Thokozani Kulemeka, a Pathfinder from AWC’s Hilltop Community Worship Center Heralds in Columbus, Ohio, enjoyed spending time with his friends. Speaking about his favorite activity—archery—he says, “I felt like I was in a movie.”

A popular segment at this year’s camporee was the nature nugget by naturalist John Henri Rorabeck (pictured on right with Pastor Henry Johnson), who shared about God the Creator each night. Throughout the week, Rorabeck encouraged campers to look for their own “nature nuggets” to help appreciate God in a deeper way. He also encouraged Pathfinders to care for the earth, saying, “How we treat creation shows what we think of the Creator. How we act toward nature shows our true nature.”


                              WATCH THE 'RELENTLESS' NIGHTLY MEETINGS

Pathfinders later went on to earn “nature” honors—several that consisted of studying local habitats. Some of them even experienced close encounters with a black bear—the state animal that visited the campground.

'Don't Be a Jonah'

Each night, Pathfinders from the union’s conferences provided a diversity of music, prayer and skits. Patrick Graham, youth director for the Allegheny East Conference and stage manager at the camporee, says the groups were often nervous before going on stage, but “then, when we came together to pray about it, the Holy Spirit just took over.”

During the nightly meetings, Henry Johnson, pastor of Carolina Conference’s Greenville (S.C.) church, used the story of Jonah as a cautionary tale to remind the campers to reach out and share the gospel, not just keep it to themselves.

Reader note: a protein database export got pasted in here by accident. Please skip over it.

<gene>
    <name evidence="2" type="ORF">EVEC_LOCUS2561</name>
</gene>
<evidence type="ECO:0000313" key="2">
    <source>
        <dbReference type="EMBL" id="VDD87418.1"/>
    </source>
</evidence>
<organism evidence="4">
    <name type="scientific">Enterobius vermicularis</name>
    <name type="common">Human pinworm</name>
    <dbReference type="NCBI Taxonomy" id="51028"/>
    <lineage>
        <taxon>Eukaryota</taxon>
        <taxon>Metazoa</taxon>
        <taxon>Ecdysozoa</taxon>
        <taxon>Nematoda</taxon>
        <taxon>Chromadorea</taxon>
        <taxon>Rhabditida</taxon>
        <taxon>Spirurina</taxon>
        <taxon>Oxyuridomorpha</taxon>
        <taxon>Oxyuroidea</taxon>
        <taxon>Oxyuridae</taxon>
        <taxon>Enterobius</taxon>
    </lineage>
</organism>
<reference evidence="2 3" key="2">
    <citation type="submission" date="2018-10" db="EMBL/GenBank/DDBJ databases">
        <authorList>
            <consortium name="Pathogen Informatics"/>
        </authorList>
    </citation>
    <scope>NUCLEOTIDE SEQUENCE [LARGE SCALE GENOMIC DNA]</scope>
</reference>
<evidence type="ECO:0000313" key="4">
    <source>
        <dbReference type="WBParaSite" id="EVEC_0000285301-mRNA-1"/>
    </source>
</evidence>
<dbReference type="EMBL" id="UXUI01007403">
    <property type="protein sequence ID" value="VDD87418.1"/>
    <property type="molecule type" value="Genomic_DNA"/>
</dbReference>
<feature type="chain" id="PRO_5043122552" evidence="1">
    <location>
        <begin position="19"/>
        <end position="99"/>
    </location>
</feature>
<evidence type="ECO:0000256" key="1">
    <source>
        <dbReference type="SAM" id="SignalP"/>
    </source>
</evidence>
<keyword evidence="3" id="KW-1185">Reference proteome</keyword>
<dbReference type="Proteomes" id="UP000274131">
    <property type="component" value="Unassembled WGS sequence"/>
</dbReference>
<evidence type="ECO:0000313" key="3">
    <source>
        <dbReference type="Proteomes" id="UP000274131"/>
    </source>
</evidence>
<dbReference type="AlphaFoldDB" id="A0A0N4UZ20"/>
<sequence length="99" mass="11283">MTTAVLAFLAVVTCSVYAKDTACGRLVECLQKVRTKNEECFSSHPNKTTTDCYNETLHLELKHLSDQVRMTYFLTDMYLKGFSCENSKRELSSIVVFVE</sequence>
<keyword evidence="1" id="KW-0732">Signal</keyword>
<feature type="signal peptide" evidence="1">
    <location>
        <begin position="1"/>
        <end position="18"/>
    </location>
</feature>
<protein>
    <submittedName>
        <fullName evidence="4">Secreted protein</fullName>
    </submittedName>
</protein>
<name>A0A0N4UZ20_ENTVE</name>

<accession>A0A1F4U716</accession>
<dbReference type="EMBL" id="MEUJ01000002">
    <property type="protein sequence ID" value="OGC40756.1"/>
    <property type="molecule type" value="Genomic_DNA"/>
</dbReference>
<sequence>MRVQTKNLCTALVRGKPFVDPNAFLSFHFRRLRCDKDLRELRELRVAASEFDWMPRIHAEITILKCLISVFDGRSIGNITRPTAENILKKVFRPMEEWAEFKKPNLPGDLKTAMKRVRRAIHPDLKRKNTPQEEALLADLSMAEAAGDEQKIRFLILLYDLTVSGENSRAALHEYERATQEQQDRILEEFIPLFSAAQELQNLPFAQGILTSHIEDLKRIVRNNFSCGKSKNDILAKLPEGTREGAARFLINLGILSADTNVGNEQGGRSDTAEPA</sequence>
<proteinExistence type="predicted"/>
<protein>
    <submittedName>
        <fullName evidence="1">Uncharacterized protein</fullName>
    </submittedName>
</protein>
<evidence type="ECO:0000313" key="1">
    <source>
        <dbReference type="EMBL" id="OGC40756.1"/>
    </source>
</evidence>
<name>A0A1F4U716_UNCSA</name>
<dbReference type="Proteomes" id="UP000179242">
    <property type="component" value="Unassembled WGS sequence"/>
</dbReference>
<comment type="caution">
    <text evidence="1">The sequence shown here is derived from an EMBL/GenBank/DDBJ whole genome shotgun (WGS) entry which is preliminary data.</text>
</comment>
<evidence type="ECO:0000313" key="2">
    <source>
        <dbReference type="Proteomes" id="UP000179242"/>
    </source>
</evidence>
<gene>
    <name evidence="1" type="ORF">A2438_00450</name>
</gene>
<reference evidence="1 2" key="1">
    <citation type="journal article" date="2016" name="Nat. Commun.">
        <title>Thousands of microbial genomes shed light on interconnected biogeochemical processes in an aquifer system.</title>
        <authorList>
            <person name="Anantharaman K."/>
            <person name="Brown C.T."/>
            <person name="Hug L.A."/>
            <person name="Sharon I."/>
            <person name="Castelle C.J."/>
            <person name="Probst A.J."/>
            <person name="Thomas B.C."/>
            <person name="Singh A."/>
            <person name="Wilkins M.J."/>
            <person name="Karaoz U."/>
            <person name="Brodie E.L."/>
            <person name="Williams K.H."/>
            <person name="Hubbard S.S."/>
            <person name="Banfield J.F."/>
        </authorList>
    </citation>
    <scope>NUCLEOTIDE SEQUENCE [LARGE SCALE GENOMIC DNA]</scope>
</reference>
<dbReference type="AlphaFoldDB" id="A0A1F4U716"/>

“In spite of our relentlessness, selfishness, and just self-serving, notice that God’s relentless love pursues us, is available to us, and will never leave us,” Johnson said.

As a fun reminder to actively interact with others beyond their normal circles, Johnson gave attendees a challenge to trade pins with two particular Summit Bechtel staff members—individuals who had never experienced the popular Pathfinder pin-trading activity or heard of Seventh-day Adventists.

That challenge, in addition to the Visitor team’s social media challenge to post the event’s hashtag—#relentless2022—to earn a Visitor pin, resulted in 5,481 users reached on Instagram alone, offering Pathfinders another way to share aspects of their faith with people beyond the event.

The camporee’s “social media hosts,” Tigor Lettsome, a member of Potomac Conference’s Beltsville Broncos Club (Md.), and Diana Brazoban, a member of Potomac Conference’s Sligo Challengers Club in Takoma Park, Md. (both pictured on left), interacted with campers throughout the week, encouraging attendees to share camporee moments and their faith on social media.



Drill Down Time!

Drill and drum corps competitions have long been a staple of Pathfinder camporees, and the tradition continued this time around.

Joel Hutchins, a staff member for the Sligo Challengers Club who helped run the event, notes that at the last two international camporees in Oshkosh, Wis., drill teams from the Columbia Union entered in more competitions than any other union. He hopes more conferences and teams from the union will continue to join future events.

                                SEE A LIST OF THE DRILL TEAM WINNERS

“The work does not stop here, Pathfinders,” said Lettsome at the final camporee meeting and the person who won first place for the Master Guide drill down. “After this, you guys are going to go home … God has still called you to be His workers. … You are appointed by God … who has called you to go back home and spread the Word.”

Watch recordings of the evening meeting livestream and watch the "Day-in-Review" videos on YouTube or Facebook.

See even more coverage on our social media channels:

Instagram: columbiaunionpathfinders
TikTok:       columbiaunionpathfinders
Twitter:       visitornews

Read More About the Camporee


Read these and other stories in the November/December 2022 Visitor: